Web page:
Intercommunicating telephone with ten selector buttons, 1950.
© Science Museum / Science & Society Picture Library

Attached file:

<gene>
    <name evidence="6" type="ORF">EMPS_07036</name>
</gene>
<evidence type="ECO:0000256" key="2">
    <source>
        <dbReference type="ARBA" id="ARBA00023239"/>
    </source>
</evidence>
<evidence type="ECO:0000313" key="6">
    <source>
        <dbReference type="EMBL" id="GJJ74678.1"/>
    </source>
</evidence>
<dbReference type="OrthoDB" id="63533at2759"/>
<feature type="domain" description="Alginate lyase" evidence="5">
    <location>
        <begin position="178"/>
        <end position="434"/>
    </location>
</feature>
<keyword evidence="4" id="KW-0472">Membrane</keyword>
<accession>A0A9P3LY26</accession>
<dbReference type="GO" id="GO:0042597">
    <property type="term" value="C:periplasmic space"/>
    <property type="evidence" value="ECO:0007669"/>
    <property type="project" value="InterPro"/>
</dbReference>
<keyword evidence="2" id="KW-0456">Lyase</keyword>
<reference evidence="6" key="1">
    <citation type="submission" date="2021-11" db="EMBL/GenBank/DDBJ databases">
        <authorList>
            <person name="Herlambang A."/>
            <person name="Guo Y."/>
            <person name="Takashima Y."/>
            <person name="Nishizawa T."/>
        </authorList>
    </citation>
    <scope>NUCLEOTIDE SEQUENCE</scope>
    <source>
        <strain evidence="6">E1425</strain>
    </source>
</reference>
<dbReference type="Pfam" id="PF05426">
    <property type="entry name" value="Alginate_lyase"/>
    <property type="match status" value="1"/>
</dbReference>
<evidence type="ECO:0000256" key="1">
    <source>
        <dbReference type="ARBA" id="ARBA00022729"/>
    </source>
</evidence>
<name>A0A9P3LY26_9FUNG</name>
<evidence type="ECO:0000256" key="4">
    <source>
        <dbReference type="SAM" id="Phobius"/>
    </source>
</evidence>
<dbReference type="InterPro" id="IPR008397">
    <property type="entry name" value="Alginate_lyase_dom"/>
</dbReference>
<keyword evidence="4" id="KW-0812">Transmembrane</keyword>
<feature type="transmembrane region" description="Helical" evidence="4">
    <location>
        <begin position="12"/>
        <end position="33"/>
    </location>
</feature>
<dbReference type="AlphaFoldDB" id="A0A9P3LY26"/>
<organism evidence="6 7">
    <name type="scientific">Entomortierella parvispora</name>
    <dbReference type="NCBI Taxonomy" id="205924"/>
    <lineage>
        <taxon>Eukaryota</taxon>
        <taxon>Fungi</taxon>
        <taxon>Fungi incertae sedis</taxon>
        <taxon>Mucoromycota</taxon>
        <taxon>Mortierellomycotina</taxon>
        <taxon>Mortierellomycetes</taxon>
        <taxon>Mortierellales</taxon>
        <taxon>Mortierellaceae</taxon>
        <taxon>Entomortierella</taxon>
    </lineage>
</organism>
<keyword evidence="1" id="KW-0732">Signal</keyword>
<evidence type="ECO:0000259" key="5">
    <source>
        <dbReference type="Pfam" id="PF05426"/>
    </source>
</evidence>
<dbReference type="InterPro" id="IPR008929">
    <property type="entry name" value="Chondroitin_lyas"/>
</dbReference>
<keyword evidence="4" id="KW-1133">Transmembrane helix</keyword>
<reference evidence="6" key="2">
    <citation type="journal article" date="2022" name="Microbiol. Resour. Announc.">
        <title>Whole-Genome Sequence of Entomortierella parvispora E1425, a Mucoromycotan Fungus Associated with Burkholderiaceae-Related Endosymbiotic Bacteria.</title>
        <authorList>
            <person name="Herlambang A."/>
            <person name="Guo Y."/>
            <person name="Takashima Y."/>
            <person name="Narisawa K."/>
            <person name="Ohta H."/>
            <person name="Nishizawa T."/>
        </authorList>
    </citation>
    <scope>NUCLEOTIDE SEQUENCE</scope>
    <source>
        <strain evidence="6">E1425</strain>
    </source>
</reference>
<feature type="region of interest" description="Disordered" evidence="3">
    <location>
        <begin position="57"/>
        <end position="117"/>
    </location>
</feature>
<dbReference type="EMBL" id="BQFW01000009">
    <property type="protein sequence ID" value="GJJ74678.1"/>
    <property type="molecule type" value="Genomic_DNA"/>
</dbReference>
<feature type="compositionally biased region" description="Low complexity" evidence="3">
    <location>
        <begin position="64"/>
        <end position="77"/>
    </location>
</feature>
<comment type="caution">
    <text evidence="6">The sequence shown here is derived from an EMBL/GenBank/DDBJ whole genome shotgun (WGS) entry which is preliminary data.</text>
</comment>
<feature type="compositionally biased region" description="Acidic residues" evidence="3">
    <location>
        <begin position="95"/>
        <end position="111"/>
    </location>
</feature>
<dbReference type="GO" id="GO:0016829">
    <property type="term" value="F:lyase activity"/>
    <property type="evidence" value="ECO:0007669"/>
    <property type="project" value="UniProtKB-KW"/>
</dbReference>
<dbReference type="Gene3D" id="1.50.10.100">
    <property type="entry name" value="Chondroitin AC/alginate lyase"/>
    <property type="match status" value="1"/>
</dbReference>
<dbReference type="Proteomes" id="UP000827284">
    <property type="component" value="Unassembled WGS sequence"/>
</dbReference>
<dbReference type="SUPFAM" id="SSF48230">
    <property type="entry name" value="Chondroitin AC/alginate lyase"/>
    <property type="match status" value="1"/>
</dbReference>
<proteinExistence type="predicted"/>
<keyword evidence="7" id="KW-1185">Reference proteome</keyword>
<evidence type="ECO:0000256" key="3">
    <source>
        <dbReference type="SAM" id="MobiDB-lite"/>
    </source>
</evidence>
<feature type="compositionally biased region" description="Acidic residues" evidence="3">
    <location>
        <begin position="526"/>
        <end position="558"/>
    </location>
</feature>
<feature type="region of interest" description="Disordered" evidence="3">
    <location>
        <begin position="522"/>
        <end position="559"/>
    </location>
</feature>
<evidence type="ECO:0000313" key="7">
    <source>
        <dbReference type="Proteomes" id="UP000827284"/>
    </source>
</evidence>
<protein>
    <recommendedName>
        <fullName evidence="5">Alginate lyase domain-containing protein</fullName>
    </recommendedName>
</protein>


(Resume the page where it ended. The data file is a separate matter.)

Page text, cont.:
One of four bakelite office telephones for inter-office communication, manufactured by ATM. Phenol formaldehyde, better known by its trade name 'Bakelite', formed a useful mouldable plastic, with very good electrical insulating properties. Named after its inventor, Leo Baekeland, it was the first plastic to be used for making radios, and was ideal for the Art Deco-style designs of the 1920s and 1930s.